ForeWord Reviews

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The Priceless Gifts of Personal Failure

13 Triumphant Thoughts on Turning Your Life Around

Clarion Review (2 Stars)

“Fall down seven times, get up eight,” goes the Japanese saying. In The Priceless Gifts of Personal Failure: 13 Triumphant Thoughts on Turning Your Life Around, Barry Forbes uses this type of wisdom to encourage his readers to turn their failures into successes.

The back cover summary touts the volume as “a roadmap from darkness to light,” but there is little direct instruction here about how to actually recover from personal failure. Instead, the book describes how personal failure feels and how people fail again and again by not accepting responsibility. The solution, Forbes tells the reader, is to forgive oneself and others and to be more giving and charitable. Each chapter begins with an anecdote or a quote and then ends in a “triumphant thought”: a sound-bite-sized summing up of the chapter’s advice.

Forbes only briefly defines personal failure, and when he does the definition is rather fuzzy. According to him, personal failure can take one of several forms: not living up to our own or our loved ones’ fair expectations, deliberately or recklessly hurting another person, causing any pain or suffering to ourselves, or choosing to act in a way that “separates us from God.” With such a vague description, it is difficult to understand what does and does not count as personal failure. One gets the impression that this definition allows Forbes to decide what qualifies as the personal failures of others and to complain about everything he sees wrong with the world.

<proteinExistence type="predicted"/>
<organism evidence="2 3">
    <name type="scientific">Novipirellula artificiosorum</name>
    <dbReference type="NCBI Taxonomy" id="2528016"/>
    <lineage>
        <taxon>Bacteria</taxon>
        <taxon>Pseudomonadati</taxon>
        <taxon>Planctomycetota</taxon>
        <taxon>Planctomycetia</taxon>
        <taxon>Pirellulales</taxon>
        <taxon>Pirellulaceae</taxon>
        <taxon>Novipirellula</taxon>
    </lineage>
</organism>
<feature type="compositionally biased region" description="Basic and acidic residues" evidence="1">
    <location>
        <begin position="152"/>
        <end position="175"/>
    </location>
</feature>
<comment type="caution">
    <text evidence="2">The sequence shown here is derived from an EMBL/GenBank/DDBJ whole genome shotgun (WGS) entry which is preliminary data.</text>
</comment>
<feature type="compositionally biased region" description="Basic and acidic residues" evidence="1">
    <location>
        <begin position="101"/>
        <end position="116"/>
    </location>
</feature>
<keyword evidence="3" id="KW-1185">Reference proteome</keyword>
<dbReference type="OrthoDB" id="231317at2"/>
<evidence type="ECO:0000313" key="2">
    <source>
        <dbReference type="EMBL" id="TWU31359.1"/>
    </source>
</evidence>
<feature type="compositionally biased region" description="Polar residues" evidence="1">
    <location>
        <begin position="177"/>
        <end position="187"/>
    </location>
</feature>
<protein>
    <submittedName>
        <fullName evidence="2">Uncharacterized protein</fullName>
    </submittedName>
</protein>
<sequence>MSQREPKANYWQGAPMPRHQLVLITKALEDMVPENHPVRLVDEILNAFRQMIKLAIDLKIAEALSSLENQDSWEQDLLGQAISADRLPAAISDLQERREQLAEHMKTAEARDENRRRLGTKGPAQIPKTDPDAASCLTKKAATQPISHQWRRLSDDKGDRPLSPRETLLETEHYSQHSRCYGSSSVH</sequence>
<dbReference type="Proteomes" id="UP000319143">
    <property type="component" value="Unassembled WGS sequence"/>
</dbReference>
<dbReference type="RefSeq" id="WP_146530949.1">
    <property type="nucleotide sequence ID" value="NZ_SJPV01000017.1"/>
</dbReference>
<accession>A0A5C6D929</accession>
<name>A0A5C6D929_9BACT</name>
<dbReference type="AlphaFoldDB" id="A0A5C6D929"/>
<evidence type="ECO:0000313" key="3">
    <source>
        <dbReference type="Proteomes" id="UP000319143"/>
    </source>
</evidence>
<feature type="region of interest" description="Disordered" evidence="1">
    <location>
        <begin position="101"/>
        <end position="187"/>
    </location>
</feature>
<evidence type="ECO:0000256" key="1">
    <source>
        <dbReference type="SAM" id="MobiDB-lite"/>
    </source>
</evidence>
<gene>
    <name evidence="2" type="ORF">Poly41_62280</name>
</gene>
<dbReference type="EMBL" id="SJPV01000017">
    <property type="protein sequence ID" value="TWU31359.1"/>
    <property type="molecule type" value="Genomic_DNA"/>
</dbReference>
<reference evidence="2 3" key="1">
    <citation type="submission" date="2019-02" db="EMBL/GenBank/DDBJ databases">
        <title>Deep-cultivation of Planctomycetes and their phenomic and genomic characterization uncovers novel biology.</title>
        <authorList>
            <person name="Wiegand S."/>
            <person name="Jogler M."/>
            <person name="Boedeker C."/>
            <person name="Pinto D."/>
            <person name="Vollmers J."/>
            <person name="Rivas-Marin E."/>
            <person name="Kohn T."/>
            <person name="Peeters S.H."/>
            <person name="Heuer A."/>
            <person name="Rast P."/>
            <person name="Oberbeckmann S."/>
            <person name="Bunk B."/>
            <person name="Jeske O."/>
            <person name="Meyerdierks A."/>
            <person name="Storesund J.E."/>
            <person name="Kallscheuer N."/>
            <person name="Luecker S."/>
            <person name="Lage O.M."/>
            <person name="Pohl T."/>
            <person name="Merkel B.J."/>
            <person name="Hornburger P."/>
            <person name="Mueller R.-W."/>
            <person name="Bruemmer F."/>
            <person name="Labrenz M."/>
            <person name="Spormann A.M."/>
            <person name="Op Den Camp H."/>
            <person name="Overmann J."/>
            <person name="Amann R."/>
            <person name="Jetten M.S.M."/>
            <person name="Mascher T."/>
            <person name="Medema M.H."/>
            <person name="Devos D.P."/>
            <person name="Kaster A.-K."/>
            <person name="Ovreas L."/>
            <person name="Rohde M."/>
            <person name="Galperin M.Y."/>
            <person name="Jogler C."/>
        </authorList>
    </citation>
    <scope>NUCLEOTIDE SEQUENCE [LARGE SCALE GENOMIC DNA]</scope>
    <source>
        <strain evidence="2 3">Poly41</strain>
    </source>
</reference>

Glaringly missing from the book is Forbes’s own experience of personal failure. Readers will have a difficult time taking inspiration from a narrator who won’t share his own experiences relating to such a personal topic. Another problem is that nearly the entire text is written in the second person, which, while perhaps unintentional, makes the book sound accusatory. “On the road of life, you will trade light for darkness, freedom for slavery, and hope for despair,” Forbes writes. “In the midst of your abject misery, you allow yourself a few, rare, reflective moments when you wonder, Is this all there is? Is this all I can expect?” Some readers—especially those who are truly in the midst of failure—may feel they are being reprimanded as opposed to supported.

Nevertheless, there are some standout moments when Forbes reminds the reader of valuable truths. These include observations about how contemporary culture is at odds with finding true happiness—how it focuses on wealth and status and pulls us out of close relationships. The book is at its strongest when it examines real-life examples of personal failure, such as World War II veteran Og Mandino’s story.

Those who find motivation in self-help books with a religious undertone might be galvanized by Forbes’s exhortations. Readers who need more concete advice, delivered in a more positive way, should keep searching for the support they are looking for.

Lia Skalkos